• Join over 1.2 million students every month
  • Accelerate your learning by 29%
  • Unlimited access from just £6.99 per month

Why is Mark Antony's Speech so Effective in Persuading his Audience?

Extracts from this document...


Why is Mark Antony's Speech so Effective in Persuading his Audience? Mark Antony's famous speech is a great example of a good speech. The ability of Antony to convince an audience, who at the beginning were against him, of his point of view is remarkable. I particularly love the way in which he is able to turn the word honorable around to in fact mean dishonorable. Antony confronts a crowd that is against him. In order to turn the crowd to his side he uses irony and rhetorical questions but without breaking his word, not to wrong Brutus, "I speak not to disprove what Brutus spoke" Antony indirectly persuades the crowd that Brutus was wrong in killing Caesar and that Caesar's death should be avenged. The use of rhetorical questions in Antony's speech causes the crowd to question what they once thought. "You loved him once, not without cause What cause withholds you then to mourn for him?" ...read more.


Antony impressively turns the people from Brutus's line of thought to his own. The respect from the people is not quite strong enough to hold when Brutus takes his supposed moral intentions and kills his friend Ceaser. Brutus' reputation, although good, is not good enough to cover such blatantly faulty motives, which were unnoticed before they were subtly pointed out by Antony. "Brutus is an honorable man". It is paradoxical how his words ring true with both truth and sarcasm. With Antony's one brief line an entire portrait of Brutus is created. "Brutus is an honorable man." The statement is true. Brutus is honorable, but the underlying meaning behind Antony's words is also true--Brutus is not honorable enough to decide the fate of all of Rome. Shakespeare's ability to add depth, dimension, and humanity to a character in such few words is remarkable. "Bear with me, My heart is in the coffin there with Caesar, And I must pause till it come back to me. ...read more.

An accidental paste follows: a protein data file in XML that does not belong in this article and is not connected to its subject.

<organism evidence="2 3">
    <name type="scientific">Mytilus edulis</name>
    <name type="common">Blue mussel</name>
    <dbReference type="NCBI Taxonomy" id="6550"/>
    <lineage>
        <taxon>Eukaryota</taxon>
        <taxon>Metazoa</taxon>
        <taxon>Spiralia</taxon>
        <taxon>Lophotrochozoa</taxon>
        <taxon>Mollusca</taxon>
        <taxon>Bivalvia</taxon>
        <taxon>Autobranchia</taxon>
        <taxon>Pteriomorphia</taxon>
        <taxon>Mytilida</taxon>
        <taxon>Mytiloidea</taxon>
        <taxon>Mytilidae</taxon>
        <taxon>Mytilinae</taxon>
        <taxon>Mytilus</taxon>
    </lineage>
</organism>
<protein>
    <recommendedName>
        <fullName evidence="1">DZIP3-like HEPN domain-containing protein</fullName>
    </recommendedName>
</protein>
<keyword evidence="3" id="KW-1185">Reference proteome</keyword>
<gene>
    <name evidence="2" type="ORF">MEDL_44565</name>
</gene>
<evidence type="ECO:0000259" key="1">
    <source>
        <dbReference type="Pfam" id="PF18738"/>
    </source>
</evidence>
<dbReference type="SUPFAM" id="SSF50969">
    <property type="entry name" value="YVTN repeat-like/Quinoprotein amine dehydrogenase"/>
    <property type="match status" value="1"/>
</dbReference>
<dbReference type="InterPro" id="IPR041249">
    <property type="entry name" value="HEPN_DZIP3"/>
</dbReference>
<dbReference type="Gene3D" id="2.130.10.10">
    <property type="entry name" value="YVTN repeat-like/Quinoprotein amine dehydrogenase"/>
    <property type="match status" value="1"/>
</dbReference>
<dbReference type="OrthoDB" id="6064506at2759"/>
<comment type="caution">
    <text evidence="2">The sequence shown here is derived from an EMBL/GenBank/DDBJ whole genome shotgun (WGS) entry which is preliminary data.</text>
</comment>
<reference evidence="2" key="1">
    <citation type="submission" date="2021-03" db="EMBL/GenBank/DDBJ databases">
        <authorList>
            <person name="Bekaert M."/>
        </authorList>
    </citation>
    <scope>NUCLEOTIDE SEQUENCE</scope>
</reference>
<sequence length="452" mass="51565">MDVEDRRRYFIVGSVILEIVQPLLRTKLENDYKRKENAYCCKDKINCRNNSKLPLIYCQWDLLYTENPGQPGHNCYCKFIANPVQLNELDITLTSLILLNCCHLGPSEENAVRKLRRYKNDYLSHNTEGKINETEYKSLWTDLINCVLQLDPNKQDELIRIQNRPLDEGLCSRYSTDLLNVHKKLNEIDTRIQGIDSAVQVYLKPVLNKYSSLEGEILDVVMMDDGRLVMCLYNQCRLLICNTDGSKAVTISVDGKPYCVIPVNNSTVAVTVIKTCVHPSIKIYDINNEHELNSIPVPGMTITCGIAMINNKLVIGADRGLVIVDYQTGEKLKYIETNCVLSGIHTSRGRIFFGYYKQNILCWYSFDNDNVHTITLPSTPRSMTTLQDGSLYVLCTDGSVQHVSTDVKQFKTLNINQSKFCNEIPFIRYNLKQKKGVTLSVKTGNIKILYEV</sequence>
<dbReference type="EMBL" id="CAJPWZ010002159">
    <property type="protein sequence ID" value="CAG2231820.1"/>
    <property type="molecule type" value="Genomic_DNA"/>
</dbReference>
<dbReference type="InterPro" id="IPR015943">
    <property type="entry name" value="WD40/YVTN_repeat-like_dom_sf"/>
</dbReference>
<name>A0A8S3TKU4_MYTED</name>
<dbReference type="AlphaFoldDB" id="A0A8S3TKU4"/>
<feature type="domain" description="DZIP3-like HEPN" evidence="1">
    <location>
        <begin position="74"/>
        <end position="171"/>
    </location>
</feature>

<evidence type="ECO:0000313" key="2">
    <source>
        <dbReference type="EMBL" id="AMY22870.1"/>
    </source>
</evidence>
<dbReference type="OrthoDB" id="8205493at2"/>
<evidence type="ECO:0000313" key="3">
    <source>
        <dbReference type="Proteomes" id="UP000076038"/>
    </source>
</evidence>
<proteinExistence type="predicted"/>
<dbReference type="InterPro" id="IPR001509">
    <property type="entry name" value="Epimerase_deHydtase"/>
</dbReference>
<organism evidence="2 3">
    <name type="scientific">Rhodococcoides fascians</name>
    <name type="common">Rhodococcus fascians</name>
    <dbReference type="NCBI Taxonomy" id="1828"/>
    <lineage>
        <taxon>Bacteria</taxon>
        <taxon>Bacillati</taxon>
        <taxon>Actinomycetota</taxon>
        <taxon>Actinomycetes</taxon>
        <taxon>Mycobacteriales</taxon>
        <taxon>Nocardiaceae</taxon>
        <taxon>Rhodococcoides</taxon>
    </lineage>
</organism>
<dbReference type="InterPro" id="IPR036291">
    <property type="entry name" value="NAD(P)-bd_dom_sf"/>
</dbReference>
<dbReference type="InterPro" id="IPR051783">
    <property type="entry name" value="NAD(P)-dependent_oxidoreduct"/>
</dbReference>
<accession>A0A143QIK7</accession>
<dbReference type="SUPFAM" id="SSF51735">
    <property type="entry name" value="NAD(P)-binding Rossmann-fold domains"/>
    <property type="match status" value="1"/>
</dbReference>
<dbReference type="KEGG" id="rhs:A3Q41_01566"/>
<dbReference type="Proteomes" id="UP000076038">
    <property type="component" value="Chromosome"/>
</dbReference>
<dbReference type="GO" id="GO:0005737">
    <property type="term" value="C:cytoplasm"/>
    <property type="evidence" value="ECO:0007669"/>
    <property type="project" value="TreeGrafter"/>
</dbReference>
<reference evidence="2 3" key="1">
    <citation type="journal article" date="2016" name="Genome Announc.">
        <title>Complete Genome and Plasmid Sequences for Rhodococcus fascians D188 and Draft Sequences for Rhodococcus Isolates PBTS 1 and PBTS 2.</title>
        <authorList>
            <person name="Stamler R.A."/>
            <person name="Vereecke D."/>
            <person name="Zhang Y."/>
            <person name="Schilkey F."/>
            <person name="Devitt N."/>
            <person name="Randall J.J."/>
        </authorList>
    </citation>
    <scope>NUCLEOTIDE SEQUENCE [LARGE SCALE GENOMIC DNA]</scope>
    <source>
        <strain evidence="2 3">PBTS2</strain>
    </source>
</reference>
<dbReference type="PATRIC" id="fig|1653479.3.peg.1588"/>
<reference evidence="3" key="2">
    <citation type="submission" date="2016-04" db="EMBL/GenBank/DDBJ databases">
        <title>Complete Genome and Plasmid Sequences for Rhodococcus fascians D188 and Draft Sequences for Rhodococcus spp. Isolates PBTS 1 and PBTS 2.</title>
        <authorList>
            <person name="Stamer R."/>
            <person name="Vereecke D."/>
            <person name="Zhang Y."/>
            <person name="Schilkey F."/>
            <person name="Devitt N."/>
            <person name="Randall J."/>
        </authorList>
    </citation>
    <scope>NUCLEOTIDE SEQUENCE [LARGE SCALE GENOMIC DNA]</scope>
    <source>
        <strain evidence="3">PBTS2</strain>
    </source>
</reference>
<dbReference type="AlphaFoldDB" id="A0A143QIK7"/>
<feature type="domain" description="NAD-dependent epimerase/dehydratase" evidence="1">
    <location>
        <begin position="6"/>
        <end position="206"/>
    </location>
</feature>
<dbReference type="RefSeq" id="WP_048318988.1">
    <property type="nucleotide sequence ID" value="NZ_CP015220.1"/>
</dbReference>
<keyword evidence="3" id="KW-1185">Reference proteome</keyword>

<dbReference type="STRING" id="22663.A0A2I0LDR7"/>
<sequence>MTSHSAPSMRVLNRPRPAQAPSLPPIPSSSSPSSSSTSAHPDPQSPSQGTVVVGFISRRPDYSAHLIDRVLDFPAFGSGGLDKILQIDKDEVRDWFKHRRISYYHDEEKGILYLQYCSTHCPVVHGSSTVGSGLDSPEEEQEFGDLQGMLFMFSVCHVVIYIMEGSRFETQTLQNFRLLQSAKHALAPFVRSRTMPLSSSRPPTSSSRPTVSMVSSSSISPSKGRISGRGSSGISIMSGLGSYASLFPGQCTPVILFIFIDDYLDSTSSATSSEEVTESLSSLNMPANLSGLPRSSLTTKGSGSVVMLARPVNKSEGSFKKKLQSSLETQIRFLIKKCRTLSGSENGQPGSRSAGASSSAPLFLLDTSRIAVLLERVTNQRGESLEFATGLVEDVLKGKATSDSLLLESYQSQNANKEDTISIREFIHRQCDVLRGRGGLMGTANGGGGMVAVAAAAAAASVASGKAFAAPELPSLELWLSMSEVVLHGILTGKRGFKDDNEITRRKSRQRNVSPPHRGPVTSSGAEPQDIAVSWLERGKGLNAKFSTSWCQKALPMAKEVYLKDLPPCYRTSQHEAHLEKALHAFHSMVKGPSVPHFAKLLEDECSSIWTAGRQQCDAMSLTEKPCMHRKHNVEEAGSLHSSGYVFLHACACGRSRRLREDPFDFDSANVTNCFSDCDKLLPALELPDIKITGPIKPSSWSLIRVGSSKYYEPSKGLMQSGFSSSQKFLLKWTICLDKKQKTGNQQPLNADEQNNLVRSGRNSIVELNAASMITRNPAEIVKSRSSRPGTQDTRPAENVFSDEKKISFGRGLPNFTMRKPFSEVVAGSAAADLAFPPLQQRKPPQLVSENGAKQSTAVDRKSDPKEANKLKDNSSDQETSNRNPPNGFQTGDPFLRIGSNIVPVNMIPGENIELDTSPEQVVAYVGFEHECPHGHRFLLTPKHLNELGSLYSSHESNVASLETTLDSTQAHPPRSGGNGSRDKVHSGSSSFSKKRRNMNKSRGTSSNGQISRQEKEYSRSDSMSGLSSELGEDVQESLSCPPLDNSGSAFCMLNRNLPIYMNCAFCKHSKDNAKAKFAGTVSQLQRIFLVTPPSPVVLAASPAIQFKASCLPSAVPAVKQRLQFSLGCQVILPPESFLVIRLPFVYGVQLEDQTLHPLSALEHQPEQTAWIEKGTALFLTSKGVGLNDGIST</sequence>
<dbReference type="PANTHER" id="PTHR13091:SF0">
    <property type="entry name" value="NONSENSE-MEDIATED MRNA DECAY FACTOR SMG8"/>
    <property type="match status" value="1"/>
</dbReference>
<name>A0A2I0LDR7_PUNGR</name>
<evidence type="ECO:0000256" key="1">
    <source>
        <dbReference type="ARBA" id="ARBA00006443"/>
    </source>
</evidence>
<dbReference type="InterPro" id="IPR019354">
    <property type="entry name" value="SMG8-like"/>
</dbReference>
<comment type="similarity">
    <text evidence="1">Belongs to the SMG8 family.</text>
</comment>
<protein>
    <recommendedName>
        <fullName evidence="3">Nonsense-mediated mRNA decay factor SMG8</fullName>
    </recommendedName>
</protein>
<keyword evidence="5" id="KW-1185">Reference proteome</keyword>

The crowd yells out "they were traitors. 'Honorable men" and we know that at this time they have completely turned against the Brutus and are incredibly angry about Caeser's death One thing that is particularly noticeable throughout Antony's speech is that he levels himself with the audience. Unlike Brutus who speaks in an intellectual manner, Antony speaks in the way his crowd would. Simply and easily understood. He treats the crowd as his equal and towards the end he flatters them, "These are gracious drops. Kind souls," Finally, Antony releases the crowd and utters, "Now let it work. Mischief, thou art afoot. Take thou course thou wilt." After this the crowd riots After Antony gave his speech, his purpose was accomplished. He revenged Caesars death. This would not have been possible if he hadn't given his speech. For his speech to work he had to have an audience, a purpose and he had to use persuasive techniques. ...read more.

The above preview is unformatted text

This student written piece of work is one of many that can be found in our AS and A Level Julius Caesar section.

Found what you're looking for?

  • Start learning 29% faster today
  • 150,000+ documents available
  • Just £6.99 a month

Not the one? Search for your essay title...